Source: The Washington Post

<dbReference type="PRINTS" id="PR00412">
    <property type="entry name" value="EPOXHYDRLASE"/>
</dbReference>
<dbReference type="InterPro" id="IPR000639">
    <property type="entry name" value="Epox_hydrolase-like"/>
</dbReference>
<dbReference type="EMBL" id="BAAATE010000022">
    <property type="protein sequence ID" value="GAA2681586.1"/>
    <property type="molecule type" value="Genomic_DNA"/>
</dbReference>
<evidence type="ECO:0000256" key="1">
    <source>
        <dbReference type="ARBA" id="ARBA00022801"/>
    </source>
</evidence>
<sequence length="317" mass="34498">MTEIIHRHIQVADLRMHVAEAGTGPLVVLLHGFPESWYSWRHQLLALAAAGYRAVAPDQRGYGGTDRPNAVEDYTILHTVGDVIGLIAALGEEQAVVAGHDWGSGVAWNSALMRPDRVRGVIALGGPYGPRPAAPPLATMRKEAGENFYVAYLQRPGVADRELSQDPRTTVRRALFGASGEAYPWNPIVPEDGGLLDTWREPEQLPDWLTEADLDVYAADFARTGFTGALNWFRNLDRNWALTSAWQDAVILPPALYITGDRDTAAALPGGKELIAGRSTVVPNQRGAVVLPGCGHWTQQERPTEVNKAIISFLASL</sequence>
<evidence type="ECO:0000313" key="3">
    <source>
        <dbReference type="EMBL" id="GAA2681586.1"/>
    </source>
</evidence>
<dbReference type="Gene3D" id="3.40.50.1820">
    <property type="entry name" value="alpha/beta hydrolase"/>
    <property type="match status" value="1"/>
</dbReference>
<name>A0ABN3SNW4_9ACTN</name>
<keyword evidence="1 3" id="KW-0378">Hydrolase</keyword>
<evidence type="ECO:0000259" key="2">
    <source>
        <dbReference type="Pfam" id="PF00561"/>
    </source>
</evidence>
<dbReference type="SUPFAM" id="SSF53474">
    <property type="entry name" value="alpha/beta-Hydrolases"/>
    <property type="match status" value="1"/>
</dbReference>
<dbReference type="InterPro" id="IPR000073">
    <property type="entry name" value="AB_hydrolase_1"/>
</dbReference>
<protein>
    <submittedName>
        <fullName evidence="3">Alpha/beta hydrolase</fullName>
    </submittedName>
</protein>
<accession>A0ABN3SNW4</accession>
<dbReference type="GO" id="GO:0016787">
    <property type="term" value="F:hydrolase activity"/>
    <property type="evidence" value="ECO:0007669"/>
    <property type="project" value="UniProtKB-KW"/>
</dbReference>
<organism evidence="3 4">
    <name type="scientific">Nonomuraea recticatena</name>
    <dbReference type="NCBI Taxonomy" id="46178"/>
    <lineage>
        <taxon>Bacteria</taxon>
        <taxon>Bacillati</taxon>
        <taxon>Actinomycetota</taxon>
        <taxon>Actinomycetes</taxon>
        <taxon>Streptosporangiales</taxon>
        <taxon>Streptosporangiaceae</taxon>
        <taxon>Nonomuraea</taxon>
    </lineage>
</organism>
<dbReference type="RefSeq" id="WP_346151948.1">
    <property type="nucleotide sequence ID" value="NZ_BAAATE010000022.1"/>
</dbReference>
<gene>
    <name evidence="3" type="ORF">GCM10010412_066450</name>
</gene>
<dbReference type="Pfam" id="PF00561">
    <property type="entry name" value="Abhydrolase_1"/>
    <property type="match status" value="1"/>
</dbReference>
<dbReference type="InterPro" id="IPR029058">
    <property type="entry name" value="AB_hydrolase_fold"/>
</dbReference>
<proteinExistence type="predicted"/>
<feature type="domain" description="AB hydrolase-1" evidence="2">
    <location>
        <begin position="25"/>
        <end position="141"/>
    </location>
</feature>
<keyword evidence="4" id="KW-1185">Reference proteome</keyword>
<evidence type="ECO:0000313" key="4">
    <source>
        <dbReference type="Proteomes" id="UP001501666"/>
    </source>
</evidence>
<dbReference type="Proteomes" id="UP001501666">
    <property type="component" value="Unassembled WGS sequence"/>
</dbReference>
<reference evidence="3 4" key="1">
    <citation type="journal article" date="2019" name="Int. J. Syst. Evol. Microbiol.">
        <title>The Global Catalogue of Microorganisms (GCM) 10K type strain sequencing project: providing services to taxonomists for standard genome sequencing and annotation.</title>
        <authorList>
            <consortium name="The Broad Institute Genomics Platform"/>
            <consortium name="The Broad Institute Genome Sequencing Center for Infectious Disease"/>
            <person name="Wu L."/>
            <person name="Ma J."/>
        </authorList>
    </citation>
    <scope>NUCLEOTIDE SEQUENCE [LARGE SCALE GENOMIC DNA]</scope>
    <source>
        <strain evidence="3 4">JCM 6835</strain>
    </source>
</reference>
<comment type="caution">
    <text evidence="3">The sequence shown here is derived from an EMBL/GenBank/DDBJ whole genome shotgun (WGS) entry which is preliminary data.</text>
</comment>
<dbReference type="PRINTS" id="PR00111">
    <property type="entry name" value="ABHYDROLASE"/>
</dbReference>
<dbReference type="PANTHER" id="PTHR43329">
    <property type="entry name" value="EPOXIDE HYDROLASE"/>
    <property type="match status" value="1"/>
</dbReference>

On August 7, 2005 The Washington Post ran an opinion piece by Salman Rushdie, a novelist and essayist and author of "The Satanic Verses," on the need for Islamic reform in Britain. Rushdie writes, "[Sir Iqbal] Sacranie, [head of the Muslim Council of Britain], is a strong advocate of Blair's much-criticized new religious-hatred bill, which will make it harder to criticize religion, and he actually expects the new law to outlaw references to Islamic terrorism. He said as recently as Jan. 13, 'There is no such thing as an Islamic terrorist. This is deeply offensive. Saying Muslims are terrorists would be covered [i.e., banned] by this provision.' Two weeks later his organization boycotted a Holocaust remembrance ceremony in London commemorating the liberation of Auschwitz 60 years ago. If Sir Iqbal Sacranie is the best Blair can offer in the way of a good Muslim, we have a problem... The Islamic Reformation has to begin here, with an acceptance of the concept that all ideas, even sacred ones, must adapt to altered realities. Broad-mindedness is related to tolerance; open-mindedness is the sibling of peace. This is how to take up the 'profound challenge' of the bombers. Will Sir Iqbal Sacranie and his ilk agree that Islam must be modernized? That would make them part of the solution. Otherwise, they're just the 'traditional' part of the problem."